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December 1992

The Effects of Isotretinoin on the Axial Skeleton and the Retinoid Effect

Author Affiliations

Department of Dermatology Hospital of the University of Pennsylvania 3600 Spruce St 2 Maloney Bldg Philadelphia, PA 19104-4283

Arch Dermatol. 1992;128(12):1650. doi:10.1001/archderm.1992.04530010086017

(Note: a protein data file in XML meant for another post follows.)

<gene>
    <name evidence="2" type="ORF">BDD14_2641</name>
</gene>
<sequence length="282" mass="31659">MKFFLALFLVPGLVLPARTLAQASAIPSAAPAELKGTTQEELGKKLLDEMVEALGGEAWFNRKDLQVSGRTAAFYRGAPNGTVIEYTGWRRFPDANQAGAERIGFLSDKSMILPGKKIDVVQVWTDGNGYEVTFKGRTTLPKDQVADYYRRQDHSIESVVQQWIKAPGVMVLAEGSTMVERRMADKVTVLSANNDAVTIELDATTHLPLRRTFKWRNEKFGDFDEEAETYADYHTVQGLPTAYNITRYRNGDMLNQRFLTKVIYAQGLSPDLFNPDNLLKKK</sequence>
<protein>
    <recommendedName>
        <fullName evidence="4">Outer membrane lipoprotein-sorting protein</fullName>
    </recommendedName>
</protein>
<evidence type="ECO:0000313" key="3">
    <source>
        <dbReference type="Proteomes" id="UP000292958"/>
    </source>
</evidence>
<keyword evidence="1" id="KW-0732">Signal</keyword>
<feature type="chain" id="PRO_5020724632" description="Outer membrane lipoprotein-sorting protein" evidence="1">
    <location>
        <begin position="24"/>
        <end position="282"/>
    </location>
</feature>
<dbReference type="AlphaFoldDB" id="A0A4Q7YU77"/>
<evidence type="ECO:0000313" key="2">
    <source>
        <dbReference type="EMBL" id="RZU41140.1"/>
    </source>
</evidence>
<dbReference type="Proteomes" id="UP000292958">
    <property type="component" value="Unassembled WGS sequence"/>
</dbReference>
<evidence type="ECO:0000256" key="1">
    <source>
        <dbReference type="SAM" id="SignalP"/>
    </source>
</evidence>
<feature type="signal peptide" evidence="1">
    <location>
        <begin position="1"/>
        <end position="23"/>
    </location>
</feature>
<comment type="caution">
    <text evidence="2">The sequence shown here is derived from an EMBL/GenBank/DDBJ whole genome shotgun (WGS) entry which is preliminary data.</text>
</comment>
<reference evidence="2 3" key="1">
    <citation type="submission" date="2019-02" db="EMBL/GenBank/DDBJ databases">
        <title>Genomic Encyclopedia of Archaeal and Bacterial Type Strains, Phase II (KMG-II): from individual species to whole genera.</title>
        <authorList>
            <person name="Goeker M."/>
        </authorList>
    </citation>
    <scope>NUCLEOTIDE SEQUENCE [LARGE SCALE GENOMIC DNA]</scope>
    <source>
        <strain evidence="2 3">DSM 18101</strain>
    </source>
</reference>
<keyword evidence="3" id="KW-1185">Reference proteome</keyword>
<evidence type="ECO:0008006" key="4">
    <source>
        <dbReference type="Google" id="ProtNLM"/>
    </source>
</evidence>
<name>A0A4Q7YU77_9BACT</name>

To the Editor.  —I read with great interest the articles by Tangrea et al1 and Milstone et al2 in the July 1992 issue of the Archives. These articles addressed the effects of isotretinoin on the axial skeleton and demonstrated the confusing nature of the retinoid effect. Tangrea et al1 noted the occurrence of hyperostosis, while Milstone et al2 discussed osteoporosis. What confuses me is how vitamin A derivatives are able to mediate both the formation of new areas of calcification in the body and to decrease the amount of calcium perceived to be in bone without having a consistent effect on serum parathyroid hormone, calcium, 25-hydroxyvitamin D, or 1,25-dihydroxyvitamin D. It is certainly possible that retinoids may induce collagen-producing cells to produce bone, inhibit osteoblastic function, and/or stimulate osteoclastic function, and that this effect is too small to significantly influence the body's hemostatic mechanism. However, since